My only complaints levied at the original Wind Waker were that it was too short and easy. Nintendo has addressed the difficulty, which surprised me, because I hadn’t seen many other players complain about it. In Hero Mode, enemies deal twice the damage as normal, and you can only regain health by using fairies and potions. Hearts are nowhere to be found. It turns what was one of the easiest Zelda games into one of the most challenging entries of the series. It’s available as an option right from the start of the game, and even better, you can select to turn it on or off every time you load your file.
As for the game’s length, it remains unchanged. In fact, due to the streamlined Triforce quest, it could be argued that Wind Waker HD is shorter than the original. It’s a bit of a shame, because Nintendo admitted long ago that two dungeons were cut from the original Wind Waker to get it out on time. Nintendo obviously put a lot of care into this HD remake instead of just porting it to make a quick buck, so it would have been nice if they went that extra mile to make revisiting Wind Waker truly special for long-time fans. My best guess is that elements of those cut temples were already used in later Zelda games.
Tingle bottles, touchscreen controls, and of course, off-screen play on the gamepad are all nice touches. Perhaps inspired by similar social elements in games like Dark Souls, Tingle bottles allow you to communicate with other players connected to Miiverse by placing messages and/or pictures in bottles in the ocean. The gamepad’s touchscreen allows you to manage items and view maps and songs without breaking up the flow of the game or cluttering up your TV screen.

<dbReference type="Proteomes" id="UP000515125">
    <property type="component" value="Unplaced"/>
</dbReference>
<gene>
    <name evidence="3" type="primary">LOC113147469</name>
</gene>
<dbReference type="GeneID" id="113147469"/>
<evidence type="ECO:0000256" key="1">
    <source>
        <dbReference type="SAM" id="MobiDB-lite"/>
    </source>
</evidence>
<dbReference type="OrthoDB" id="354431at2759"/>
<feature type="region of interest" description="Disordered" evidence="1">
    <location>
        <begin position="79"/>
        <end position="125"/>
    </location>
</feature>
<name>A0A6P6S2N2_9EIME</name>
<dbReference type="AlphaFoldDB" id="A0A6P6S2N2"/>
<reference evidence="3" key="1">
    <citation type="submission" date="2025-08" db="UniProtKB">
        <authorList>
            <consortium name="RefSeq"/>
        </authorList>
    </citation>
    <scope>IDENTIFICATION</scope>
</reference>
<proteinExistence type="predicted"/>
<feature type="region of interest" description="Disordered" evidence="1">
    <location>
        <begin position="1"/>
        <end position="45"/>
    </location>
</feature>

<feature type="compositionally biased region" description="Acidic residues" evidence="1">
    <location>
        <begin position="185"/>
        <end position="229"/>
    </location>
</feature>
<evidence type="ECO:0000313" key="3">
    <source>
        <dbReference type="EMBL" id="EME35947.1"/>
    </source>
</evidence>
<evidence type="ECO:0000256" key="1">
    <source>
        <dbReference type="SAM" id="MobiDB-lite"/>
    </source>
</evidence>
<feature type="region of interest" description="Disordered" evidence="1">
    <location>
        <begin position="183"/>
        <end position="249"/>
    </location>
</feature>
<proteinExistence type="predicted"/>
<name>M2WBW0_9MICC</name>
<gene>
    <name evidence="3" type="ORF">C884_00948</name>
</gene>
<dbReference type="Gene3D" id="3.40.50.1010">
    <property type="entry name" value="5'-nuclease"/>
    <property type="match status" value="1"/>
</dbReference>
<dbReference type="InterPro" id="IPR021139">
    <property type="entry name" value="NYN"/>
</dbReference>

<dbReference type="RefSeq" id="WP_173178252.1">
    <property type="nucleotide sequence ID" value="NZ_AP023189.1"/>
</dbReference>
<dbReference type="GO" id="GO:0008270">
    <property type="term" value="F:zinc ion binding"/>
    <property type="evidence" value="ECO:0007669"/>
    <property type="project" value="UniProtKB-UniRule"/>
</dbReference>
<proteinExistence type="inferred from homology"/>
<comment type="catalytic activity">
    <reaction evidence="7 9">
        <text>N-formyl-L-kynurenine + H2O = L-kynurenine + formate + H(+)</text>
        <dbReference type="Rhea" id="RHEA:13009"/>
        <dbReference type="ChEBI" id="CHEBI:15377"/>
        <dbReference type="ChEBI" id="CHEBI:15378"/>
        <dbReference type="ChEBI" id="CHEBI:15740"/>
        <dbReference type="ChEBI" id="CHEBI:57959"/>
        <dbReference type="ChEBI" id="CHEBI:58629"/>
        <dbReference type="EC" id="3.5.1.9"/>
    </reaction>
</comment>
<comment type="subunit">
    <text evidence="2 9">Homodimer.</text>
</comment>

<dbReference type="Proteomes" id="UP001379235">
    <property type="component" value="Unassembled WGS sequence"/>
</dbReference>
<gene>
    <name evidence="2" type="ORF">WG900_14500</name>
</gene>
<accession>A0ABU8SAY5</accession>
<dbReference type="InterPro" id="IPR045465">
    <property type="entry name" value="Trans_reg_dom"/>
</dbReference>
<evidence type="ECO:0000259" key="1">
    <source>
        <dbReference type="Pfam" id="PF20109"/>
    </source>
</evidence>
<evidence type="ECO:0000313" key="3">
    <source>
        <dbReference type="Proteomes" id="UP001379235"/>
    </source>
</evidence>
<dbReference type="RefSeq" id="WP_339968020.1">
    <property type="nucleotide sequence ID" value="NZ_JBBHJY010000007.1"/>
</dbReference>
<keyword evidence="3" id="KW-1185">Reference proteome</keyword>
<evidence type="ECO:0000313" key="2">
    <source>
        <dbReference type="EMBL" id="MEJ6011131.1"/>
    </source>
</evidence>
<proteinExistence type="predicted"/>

The stunningly revamped visuals and all these little touches add up to make Wind Waker HD worth the price of admission. While it would be nice to play through the two cut dungeons, I’m not so sure Wind Waker’s length is as much an issue I used to. Yes, there is padding that disguises the lack of dungeons, but it’s nowhere near as excessive or offensive as in Skyward Sword. The quests you do to enter the Earth and Wind Temples force you to explore the world a bit, which made me realize something: for once, I was enjoying a Zelda game’s overworld as much, if not more so, than the dungeons.
That is perhaps Wind Waker’s greatest standout feat in a series that defines greatness. Its world is so beautiful and atmospheric that you can get lost for hours just exploring, sailing toward that next island you spot on the horizon. I didn’t want to rush through it. I never longed for the next temple. Maybe that’s why the Triforce fetch quest never bothered me. The rich overworld combined with flashy combat that is the most satisfying in the series (there is nothing like parrying a knight and slashing off his armor from behind) ensures that Wind Waker stands the test of time. I’ve revisited it more than any other game in the series except A Link to the Past, which I played probably hundreds of times as kid.
It’s rare to go back to an old game and become fully engrossed to the point where it takes precedent over new games, but Wind Waker HD did that for me. Now that I’ve played through its adventure for review, I want to go back and fully chart out its map, complete every sidequest, and upgrade Link. Now that I think about it, getting yours hooks that deep into a player’s heart is a rare feat for any game, let alone a decade-old classic.